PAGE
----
Gospel singer Willa Ward died on August 12 at the age of 91. She never became as big as her sister Clara Ward, but as part of the Ward Singers, Willa and her sisters did much to influence future soul greats such as Aretha Franklin and Patti LaBelle. Willa also sang backing vocals for stars such as Little Richard and Screamin’ Jay Hawkins – and Patti LaBelle.

First on our list is a hold-over from July: Jay Parker, who died at 87 on July 30, was the desighner of the iconic label for Sun Records, which did not change during the labels run from 1953 to January 1968..

Of course Hal David died on September 1, a day too late for inclusion in this month’s roll call. Check out the compilations of Bacharach/David songs HERE and HERE.

Jay Parker, 87, designer of the label for Sun Records, on July 30
Load Of Mischief – Back In My Arms Again (1968; last ever release on Sun Records)

Tony Sly, 41, frontman of punk band No Use For A Name, on August 1
No Use For A Name – Soulmate (1995)

Jimmy ‘Handyman’ Jones, 82, pop soul singer and songwriter, on August 2
Jimmy Jones – Walkin’ (1965)

Stuart Swanlund, 54, guitarist of The Marshall Tucker Band (2009-12), on August 4

Jason Noble, 40, guitarist of post-rock groups Rodan, Rachel’s, Shipping News, on August 4

Johnnie Bassett, 76, blues guitarist, singer, and songwriter, on August 4

Chavela Vargas, 93, Costa Rican/ Mexican singer-songwriter, on August 5
Chavela Vargas – Paloma Negra (2002)

Marvin Hamlisch, 68, composer, arranger and musician, on August 6
Lesley Gore – Sunshine, Lollipops And Rainbows (as co-writer, 1965)
Marvin Hamlisch – The Entertainer (as performer, 1973)
Carly Simon – Nobody Does It Better (as co-writer, 1977)

Mike Kelly, singer with vocal band The Duprees, on August 7
The Duprees – You Belong To Me (1964)

Ranking Trevor, 60, dancehall pioneer, on August 7

Magro Waghabi, 68, Brazilian singer and songwriter with MPB4, on August 8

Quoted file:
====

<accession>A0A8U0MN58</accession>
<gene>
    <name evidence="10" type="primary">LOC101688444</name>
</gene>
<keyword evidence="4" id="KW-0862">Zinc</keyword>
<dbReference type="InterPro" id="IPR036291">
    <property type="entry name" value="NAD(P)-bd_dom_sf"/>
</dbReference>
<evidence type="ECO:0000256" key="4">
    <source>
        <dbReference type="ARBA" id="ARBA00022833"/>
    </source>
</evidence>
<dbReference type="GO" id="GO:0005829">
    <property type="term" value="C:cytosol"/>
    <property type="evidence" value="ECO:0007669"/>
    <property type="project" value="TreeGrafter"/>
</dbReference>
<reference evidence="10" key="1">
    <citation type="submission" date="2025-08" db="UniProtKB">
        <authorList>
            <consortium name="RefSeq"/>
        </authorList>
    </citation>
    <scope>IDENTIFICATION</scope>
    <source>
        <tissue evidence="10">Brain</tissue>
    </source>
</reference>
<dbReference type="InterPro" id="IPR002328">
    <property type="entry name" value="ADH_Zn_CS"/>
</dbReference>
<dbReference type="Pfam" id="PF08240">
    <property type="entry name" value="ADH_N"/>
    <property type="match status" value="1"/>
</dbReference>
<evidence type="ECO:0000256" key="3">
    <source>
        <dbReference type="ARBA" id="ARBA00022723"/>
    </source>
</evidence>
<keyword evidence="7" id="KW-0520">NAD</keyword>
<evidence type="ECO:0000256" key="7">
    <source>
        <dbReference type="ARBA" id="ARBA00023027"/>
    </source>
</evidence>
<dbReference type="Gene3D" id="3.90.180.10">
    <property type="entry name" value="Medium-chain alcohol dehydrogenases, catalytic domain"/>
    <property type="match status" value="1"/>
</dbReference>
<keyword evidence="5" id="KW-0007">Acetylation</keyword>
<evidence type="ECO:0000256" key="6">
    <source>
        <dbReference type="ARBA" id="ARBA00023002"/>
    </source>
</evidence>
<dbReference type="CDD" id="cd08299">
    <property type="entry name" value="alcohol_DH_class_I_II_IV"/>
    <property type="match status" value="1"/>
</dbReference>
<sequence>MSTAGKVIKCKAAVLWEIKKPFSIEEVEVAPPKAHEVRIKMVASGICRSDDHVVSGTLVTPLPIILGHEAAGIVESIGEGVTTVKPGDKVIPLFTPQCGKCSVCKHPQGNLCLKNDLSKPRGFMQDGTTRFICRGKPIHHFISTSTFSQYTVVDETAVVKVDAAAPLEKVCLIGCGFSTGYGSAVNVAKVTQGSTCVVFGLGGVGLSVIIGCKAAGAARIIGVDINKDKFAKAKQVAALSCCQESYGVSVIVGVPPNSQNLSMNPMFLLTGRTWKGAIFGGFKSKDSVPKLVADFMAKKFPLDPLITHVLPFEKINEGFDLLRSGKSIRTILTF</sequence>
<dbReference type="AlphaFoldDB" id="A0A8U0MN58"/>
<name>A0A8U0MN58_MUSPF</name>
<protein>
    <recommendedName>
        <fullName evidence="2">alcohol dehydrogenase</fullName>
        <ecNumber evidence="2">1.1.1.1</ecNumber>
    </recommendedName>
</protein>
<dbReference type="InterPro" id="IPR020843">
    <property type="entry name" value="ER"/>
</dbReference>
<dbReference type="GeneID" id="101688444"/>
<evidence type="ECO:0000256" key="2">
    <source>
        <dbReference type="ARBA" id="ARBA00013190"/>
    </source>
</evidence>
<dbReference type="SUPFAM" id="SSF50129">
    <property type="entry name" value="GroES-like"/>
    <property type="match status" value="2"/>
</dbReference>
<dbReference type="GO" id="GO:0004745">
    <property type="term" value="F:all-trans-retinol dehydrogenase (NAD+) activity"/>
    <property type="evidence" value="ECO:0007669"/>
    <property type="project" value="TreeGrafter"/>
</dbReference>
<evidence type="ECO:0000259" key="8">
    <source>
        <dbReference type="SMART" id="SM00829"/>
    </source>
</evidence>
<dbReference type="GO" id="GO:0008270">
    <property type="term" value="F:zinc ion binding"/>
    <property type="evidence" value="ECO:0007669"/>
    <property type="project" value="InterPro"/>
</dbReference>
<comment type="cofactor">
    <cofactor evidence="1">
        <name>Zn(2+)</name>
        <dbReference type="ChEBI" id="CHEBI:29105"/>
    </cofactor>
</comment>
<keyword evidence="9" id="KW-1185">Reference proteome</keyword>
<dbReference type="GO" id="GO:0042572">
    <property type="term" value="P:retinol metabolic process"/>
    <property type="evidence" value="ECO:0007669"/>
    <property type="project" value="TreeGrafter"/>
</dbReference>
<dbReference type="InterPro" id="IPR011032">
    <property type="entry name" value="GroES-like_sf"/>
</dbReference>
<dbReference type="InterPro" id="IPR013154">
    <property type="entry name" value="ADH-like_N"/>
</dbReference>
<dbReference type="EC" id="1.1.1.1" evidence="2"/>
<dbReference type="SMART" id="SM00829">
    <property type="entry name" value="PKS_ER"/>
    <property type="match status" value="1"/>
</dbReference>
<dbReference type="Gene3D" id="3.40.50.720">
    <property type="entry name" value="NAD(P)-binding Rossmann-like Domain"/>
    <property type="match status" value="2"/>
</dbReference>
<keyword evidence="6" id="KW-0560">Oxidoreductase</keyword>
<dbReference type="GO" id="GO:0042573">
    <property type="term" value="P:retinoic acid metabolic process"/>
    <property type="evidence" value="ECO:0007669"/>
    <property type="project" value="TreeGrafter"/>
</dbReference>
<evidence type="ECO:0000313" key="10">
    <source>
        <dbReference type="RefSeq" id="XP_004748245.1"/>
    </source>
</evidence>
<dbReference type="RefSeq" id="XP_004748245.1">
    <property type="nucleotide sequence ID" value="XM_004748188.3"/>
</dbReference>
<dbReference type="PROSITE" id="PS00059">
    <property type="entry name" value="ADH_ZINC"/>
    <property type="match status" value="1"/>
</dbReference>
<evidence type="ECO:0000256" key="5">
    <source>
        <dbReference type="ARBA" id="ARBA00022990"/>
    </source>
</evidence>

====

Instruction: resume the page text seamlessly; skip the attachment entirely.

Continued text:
Carl Davis, 77, pioneering Chicago soul producer, on August 9
Major Lance – Um, Um, Um, Um, Um, Um (1962)
Barbara Acklin – Love Makes A Woman (1968)
The Chi-Lites – Are You My Woman (Tell Me So) (1970)

Von Freeman, 88, jazz saxophonist, on August 11

Willa Ward, 91, member of influential gospel group The Ward Singers, on August 12
The Ward Singers – Faith That Moves Mountains (1953)

Gary Cox, 59, guitarist of rock band Artful Dodger, on August 12

Brent Grulke, 52, creative director of the SXSW music festival, on August 13

Bob Birch, 56, session bass and piano player (Elton John, Eric Clapton, Tina Turner a.o.), apparent suicide on August 15
Corinne Bailey Rae – Paris Nights/New York Mornings (2010, as pianist)

Altamiro Carrilho, 87, Brazilian flautist and composer, on August 15
Altamiro Carrilho – Doce de Coco (1964)

Bill Tillman, 65, saxophonist of Blood, Sweat & Tears (1974-78), on August 15

Lou Martin, 63, Northern Irish keyboardist with Rory Gallagher and Killing Floor, on August 17
Rory Gallagher – Tattoo’d Lady (1974)

Scott McKenzie, 73, singer and songwriter, on August 18
Scott McKenzie – Like An Old Time Movie (1967)

Shimrit Shoshan, 29, Israeli jazz pianist, on August 19

John Stockfish, 69, session bass player (Gordon Lightfoot, Jim Croce), on August 20
Gordon Lightfoot – Sundown (1974)

Phyllis Diller, 95, comedienne, released five novelty music records, on August 20
Phyllis Diller – Satisfaction (1970)

Matthew McAnuff, 26, Jamaican reggae singer, fatally stabbed on August 22

Louise Clarke, 62, dancer with Pan’s People on Top of the Pops, on August 24

Byard Lancaster, 70, jazz saxophonist and flautist, on August 25
Byard Lancaster – Over The Rainbow (1968)

George Gallacher, 68, singer of Scottish rock group The Poets, on August 25

Max Bygraves, 89, British singer, variety performer and TV personality, on August 31
Max Bygraves – Gilly Gilly Ossenfeffer Katzenellenbogen By The Sea (1954)

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The Burt Bacharach Mix

September 2nd, 2012 14 comments

To mark Saturday’s passing at the age of 91 of Hal David, lyricist of all those great songs composed by Burt Bacharach in the 1960s, I am reposting this mix, originally from 11 May 2008. Last year I posted a Covered With Soul mix of Bacharach/David songs to mark Hal’s 90th birthday; that link has been updated.

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Happy birthday, Burt Bacharach. The great man turns 80 on May 12. To celebrate, here is a mix CD-R of songs by Burt Bacharach and Hal David (right).

It is probably redundant to deliberate at length about Burt’s life and massive influence, other than to point out how incongruous it is that there were times when it was seen as somehow uncool to dig Bacharach’s music. That, to me, is the equivalent of coffee being declared socially unacceptable. Still, a few words seem necessary.